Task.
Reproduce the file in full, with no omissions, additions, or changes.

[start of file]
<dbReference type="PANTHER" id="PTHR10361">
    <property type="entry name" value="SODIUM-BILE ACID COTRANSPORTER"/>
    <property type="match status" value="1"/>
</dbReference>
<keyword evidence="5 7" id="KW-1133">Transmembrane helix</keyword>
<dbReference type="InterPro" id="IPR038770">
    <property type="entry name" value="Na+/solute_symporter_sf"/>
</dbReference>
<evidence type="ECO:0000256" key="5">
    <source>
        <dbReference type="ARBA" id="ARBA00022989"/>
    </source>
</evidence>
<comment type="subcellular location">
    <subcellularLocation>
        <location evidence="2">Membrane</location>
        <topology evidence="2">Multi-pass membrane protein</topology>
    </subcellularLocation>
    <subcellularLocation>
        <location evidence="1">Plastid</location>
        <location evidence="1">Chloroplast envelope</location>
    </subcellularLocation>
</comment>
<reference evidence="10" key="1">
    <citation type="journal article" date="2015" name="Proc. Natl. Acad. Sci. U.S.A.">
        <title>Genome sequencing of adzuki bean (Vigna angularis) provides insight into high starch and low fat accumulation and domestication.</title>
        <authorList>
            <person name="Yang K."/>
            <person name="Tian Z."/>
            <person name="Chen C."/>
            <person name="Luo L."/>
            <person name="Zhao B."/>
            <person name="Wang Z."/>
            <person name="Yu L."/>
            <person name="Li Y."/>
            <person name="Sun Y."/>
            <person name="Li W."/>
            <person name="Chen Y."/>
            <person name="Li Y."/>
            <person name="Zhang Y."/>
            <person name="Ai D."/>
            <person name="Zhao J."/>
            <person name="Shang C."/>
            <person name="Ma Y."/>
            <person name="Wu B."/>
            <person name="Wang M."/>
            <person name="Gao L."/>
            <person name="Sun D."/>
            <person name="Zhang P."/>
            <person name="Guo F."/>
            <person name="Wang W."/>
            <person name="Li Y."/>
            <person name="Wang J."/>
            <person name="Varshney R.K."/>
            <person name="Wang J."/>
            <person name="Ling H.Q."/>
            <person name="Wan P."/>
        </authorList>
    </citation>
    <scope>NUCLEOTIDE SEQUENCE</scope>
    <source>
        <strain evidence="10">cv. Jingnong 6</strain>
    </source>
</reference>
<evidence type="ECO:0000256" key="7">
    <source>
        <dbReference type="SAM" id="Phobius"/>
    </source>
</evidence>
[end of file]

<dbReference type="PANTHER" id="PTHR10361">
    <property type="entry name" value="SODIUM-BILE ACID COTRANSPORTER"/>
    <property type="match status" value="1"/>
</dbReference>
<keyword evidence="5 7" id="KW-1133">Transmembrane helix</keyword>
<dbReference type="InterPro" id="IPR038770">
    <property type="entry name" value="Na+/solute_symporter_sf"/>
</dbReference>
<evidence type="ECO:0000256" key="5">
    <source>
        <dbReference type="ARBA" id="ARBA00022989"/>
    </source>
</evidence>
<comment type="subcellular location">
    <subcellularLocation>
        <location evidence="2">Membrane</location>
        <topology evidence="2">Multi-pass membrane protein</topology>
    </subcellularLocation>
    <subcellularLocation>
        <location evidence="1">Plastid</location>
        <location evidence="1">Chloroplast envelope</location>
    </subcellularLocation>
</comment>
<reference evidence="10" key="1">
    <citation type="journal article" date="2015" name="Proc. Natl. Acad. Sci. U.S.A.">
        <title>Genome sequencing of adzuki bean (Vigna angularis) provides insight into high starch and low fat accumulation and domestication.</title>
        <authorList>
            <person name="Yang K."/>
            <person name="Tian Z."/>
            <person name="Chen C."/>
            <person name="Luo L."/>
            <person name="Zhao B."/>
            <person name="Wang Z."/>
            <person name="Yu L."/>
            <person name="Li Y."/>
            <person name="Sun Y."/>
            <person name="Li W."/>
            <person name="Chen Y."/>
            <person name="Li Y."/>
            <person name="Zhang Y."/>
            <person name="Ai D."/>
            <person name="Zhao J."/>
            <person name="Shang C."/>
            <person name="Ma Y."/>
            <person name="Wu B."/>
            <person name="Wang M."/>
            <person name="Gao L."/>
            <person name="Sun D."/>
            <person name="Zhang P."/>
            <person name="Guo F."/>
            <person name="Wang W."/>
            <person name="Li Y."/>
            <person name="Wang J."/>
            <person name="Varshney R.K."/>
            <person name="Wang J."/>
            <person name="Ling H.Q."/>
            <person name="Wan P."/>
        </authorList>
    </citation>
    <scope>NUCLEOTIDE SEQUENCE</scope>
    <source>
        <strain evidence="10">cv. Jingnong 6</strain>
    </source>
</reference>
<evidence type="ECO:0000256" key="7">
    <source>
        <dbReference type="SAM" id="Phobius"/>
    </source>
</evidence>